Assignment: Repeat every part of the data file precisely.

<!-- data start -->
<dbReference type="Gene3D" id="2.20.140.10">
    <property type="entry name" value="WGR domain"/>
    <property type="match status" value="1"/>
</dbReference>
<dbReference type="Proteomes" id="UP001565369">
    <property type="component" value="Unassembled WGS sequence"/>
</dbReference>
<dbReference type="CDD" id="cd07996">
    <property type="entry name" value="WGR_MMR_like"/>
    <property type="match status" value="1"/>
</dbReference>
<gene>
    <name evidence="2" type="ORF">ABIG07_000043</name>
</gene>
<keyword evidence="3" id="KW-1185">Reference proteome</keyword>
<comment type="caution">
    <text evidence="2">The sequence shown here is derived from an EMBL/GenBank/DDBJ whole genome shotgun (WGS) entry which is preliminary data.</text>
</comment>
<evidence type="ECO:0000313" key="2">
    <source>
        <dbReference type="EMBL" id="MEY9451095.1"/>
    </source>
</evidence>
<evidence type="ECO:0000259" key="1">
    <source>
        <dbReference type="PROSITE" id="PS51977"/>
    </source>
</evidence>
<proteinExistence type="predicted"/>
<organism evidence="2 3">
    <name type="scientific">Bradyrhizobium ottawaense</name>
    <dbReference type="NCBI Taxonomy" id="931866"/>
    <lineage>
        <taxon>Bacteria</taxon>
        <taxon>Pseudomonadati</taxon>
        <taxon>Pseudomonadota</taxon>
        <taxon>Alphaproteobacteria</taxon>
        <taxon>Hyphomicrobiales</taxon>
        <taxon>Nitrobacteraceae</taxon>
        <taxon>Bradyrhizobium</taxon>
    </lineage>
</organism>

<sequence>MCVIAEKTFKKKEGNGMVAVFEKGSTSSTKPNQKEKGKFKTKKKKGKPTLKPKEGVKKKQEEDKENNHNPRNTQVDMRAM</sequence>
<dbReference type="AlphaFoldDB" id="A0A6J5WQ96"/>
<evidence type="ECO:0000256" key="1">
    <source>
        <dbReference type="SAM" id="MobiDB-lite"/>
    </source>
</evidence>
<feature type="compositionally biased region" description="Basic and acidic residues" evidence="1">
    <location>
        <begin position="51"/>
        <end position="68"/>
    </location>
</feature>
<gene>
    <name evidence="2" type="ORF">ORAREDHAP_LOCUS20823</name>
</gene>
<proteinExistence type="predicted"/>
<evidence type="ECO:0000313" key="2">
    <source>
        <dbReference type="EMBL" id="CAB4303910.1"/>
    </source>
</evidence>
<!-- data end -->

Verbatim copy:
<dbReference type="Gene3D" id="2.20.140.10">
    <property type="entry name" value="WGR domain"/>
    <property type="match status" value="1"/>
</dbReference>
<dbReference type="Proteomes" id="UP001565369">
    <property type="component" value="Unassembled WGS sequence"/>
</dbReference>
<dbReference type="CDD" id="cd07996">
    <property type="entry name" value="WGR_MMR_like"/>
    <property type="match status" value="1"/>
</dbReference>
<gene>
    <name evidence="2" type="ORF">ABIG07_000043</name>
</gene>
<keyword evidence="3" id="KW-1185">Reference proteome</keyword>
<comment type="caution">
    <text evidence="2">The sequence shown here is derived from an EMBL/GenBank/DDBJ whole genome shotgun (WGS) entry which is preliminary data.</text>
</comment>
<evidence type="ECO:0000313" key="2">
    <source>
        <dbReference type="EMBL" id="MEY9451095.1"/>
    </source>
</evidence>
<evidence type="ECO:0000259" key="1">
    <source>
        <dbReference type="PROSITE" id="PS51977"/>
    </source>
</evidence>
<proteinExistence type="predicted"/>
<organism evidence="2 3">
    <name type="scientific">Bradyrhizobium ottawaense</name>
    <dbReference type="NCBI Taxonomy" id="931866"/>
    <lineage>
        <taxon>Bacteria</taxon>
        <taxon>Pseudomonadati</taxon>
        <taxon>Pseudomonadota</taxon>
        <taxon>Alphaproteobacteria</taxon>
        <taxon>Hyphomicrobiales</taxon>
        <taxon>Nitrobacteraceae</taxon>
        <taxon>Bradyrhizobium</taxon>
    </lineage>
</organism>

<sequence>MCVIAEKTFKKKEGNGMVAVFEKGSTSSTKPNQKEKGKFKTKKKKGKPTLKPKEGVKKKQEEDKENNHNPRNTQVDMRAM</sequence>
<dbReference type="AlphaFoldDB" id="A0A6J5WQ96"/>
<evidence type="ECO:0000256" key="1">
    <source>
        <dbReference type="SAM" id="MobiDB-lite"/>
    </source>
</evidence>
<feature type="compositionally biased region" description="Basic and acidic residues" evidence="1">
    <location>
        <begin position="51"/>
        <end position="68"/>
    </location>
</feature>
<gene>
    <name evidence="2" type="ORF">ORAREDHAP_LOCUS20823</name>
</gene>
<proteinExistence type="predicted"/>
<evidence type="ECO:0000313" key="2">
    <source>
        <dbReference type="EMBL" id="CAB4303910.1"/>
    </source>
</evidence>